BUDDY BUOY

A ‘Lone Wolf’ is a rarity in the world of off-road motorsports. Nearly everyone rides with a partner, and depending on the terrain choice, it may take several good friends to “stay the course”. Though most backcountry mishaps are relatively minor and can be quickly remedied with an extra set of hands, when you find yourself alone in the wilderness, even a flat tire can escalate into a dire predicament.

.

“Lone Wolf”

.

Off-road adventures are mostly enjoyed in remote locations where we cover a lot of rough ground, see few people, and encounter many changing obstacles. If you fall in the forest, you’d best hope there’s at least one person to hear; stabilize the situation, find help, and of course, provide a story for all to enjoy!

.

“… several good friends…”

.

While safety should always be our primary concern – a riding buddy not only increases our likelihood of getting home, but just as importantly, our willingness to get out in the first place.

Our cohorts keep the dream alive with their incessant discussions about future trips, reminiscing over past adventures, and an ever-growing bucket list filled with mad escapades. They are often abreast of industry developments and are the first to share information about new trails, equipment, and accessories. A good pal can bring valuable mechanical skills and a willingness to turn a wrench while servicing, repairing, or modifying your ride. A buddy might offer tips and observations on your riding technique. Hopefully, they’ll talk you out of any dangerous stunts or maneuvers that exceed your riding ability. And at the same time provide reassurance in situations that are no where near as daunting as they might appear.

They are your loudest cheerleader – for as Dan Gardiner likes to remind us; “If they aren’t the best rider in the world, its only because they believe their best friend holds that title!”

.

“… new trails…”

.

There's no doubt that a good mate is critical to your riding experience – and as discovered this year, they can also be the driving force and influencer for a proper “Come Back”.

Despite all the rehab, weight loss, core strengthening, and cardio improvements, there was still an element of apprehension that kept us grounded following a crippling snowmobile accident a few years ago. The fear of taking a smack and compounding these injuries left us paralyzed. In fact, we had officially retired from all motor sports until several friends inadvertently colluded to provide the help we needed to get back in the saddle.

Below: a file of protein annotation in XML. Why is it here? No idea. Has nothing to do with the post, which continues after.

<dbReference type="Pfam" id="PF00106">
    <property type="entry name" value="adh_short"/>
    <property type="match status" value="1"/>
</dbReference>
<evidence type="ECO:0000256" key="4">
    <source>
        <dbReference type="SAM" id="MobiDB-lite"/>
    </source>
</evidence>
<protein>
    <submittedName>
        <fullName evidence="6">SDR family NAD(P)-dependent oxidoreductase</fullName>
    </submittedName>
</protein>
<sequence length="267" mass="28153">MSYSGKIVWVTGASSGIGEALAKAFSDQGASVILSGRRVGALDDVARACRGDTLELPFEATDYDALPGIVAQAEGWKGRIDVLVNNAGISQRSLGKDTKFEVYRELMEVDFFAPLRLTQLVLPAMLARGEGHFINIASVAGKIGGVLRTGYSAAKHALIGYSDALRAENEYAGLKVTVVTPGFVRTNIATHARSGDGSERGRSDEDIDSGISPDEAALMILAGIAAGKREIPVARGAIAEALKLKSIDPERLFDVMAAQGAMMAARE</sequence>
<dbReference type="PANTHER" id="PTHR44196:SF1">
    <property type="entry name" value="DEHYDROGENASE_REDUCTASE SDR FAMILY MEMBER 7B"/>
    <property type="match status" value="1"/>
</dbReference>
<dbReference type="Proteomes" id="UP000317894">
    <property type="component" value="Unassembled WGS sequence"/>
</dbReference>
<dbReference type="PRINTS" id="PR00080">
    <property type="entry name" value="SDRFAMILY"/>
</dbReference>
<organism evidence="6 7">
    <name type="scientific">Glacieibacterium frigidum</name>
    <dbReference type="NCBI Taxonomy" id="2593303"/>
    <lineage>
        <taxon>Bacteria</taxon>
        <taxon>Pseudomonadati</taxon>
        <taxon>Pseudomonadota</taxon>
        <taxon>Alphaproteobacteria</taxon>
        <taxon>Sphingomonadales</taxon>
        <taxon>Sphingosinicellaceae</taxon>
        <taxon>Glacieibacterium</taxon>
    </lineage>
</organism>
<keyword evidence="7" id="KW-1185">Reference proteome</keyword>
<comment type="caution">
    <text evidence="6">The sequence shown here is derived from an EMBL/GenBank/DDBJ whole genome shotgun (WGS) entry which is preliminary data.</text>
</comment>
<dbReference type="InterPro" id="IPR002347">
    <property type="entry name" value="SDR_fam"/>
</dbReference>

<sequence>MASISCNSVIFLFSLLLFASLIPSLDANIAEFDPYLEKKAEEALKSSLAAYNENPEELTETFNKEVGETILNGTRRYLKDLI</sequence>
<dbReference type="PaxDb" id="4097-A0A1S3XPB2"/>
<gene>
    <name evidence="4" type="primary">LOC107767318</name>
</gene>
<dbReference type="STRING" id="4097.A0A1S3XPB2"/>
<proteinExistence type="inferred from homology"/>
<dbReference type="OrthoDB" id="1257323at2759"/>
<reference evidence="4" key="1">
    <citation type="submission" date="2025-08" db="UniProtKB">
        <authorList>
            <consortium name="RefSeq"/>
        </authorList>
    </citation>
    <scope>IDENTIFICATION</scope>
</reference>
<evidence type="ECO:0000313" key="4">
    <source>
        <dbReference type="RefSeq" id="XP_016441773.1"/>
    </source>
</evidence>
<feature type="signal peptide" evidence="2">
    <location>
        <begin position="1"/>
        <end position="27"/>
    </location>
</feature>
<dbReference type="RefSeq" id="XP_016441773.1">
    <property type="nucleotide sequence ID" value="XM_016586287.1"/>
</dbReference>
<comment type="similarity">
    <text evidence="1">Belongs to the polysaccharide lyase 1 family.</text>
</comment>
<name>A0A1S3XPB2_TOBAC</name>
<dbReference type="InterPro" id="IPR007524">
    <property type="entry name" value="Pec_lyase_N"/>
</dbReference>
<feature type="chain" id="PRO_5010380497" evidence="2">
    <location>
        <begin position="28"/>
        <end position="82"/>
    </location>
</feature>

.

“…most dire predicament…”

.

Thus, we would like to take this opportunity to thank a few of our Boondocker teammates for their time, care, and consideration.

The first shout out goes to Dustin Pancheri for maintaining our Klim sponsorship throughout this hiatus, recognizing that our passion for writing had not wavered and it was only a matter of time till we sought out new material for our prose.

.

“… maintaining our KLIM…”

.

Next came Shane Kynaston, who joined us at the Salt Lake City snow show last fall, limping his way throughout the entire exhibit hall, talking passionately about the ride he planned for the  next day and the pain he was willing to endure in the name of sport. “There are certain things you’ve just got to live with, Andrew!” What an inspiration!

Eric Mercer makes our third spot when we happened upon his crowd at the start of a snowmobile ride from the Rugged Edge shop in Corner Brook, Newfoundland. We’d already abandoned an early season run with Craig Borden and had no intention of joining this crew until Eric approached, stating; “Man the last time I saw you was on a Boondockers shoot in ‘Rope Cove Canyon’ and you were sporting a cast and crutches!”

 “Wow man! When did I become such a weiner!”

That proved to be our official comeback run and though we “felt it” later that evening, Shane was right, and all was well the next day.

.

“… comeback run…”

.

Finally, we owe a huge round of thanks to Brian ‘Brizzy’ Churchill for the extreme measures he undertook so that we might ride dirt bike this summer. Brizzy picked up the old 450 in late spring, stealing it away to a secret location where he could provide a proper service and a comfortable riding environment – away from prying eyes (our poor father).

Brizz kept our initial rides short, stopping often to talk through approaching obstacles, describing the best line of attack and important escape routes. He climbed down to bring the bike through some of the more tangly trails and always maintained a stoic element of patience that kept us going day after day.

.

“… Brian “Brizzy” Churchill…”

.

Its been three months now and we’re finally finding the old groove – head up, eyes down the trail, shoulders braced, elbows out, and knees gripped on the tank’s fan shroud – tearing up the abundance of ‘Single Tracks’ found throughout the island of Newfoundland.

Thankfully, a Boondocker doesn’t worry about ‘Fair Weather Friends’, for we’ve based our entire relationship on foul weather and a willingness to weather the weather, no matter the weather, whether we want to or not!

Sweat your brains out boys!

.

“… all 9 lives…”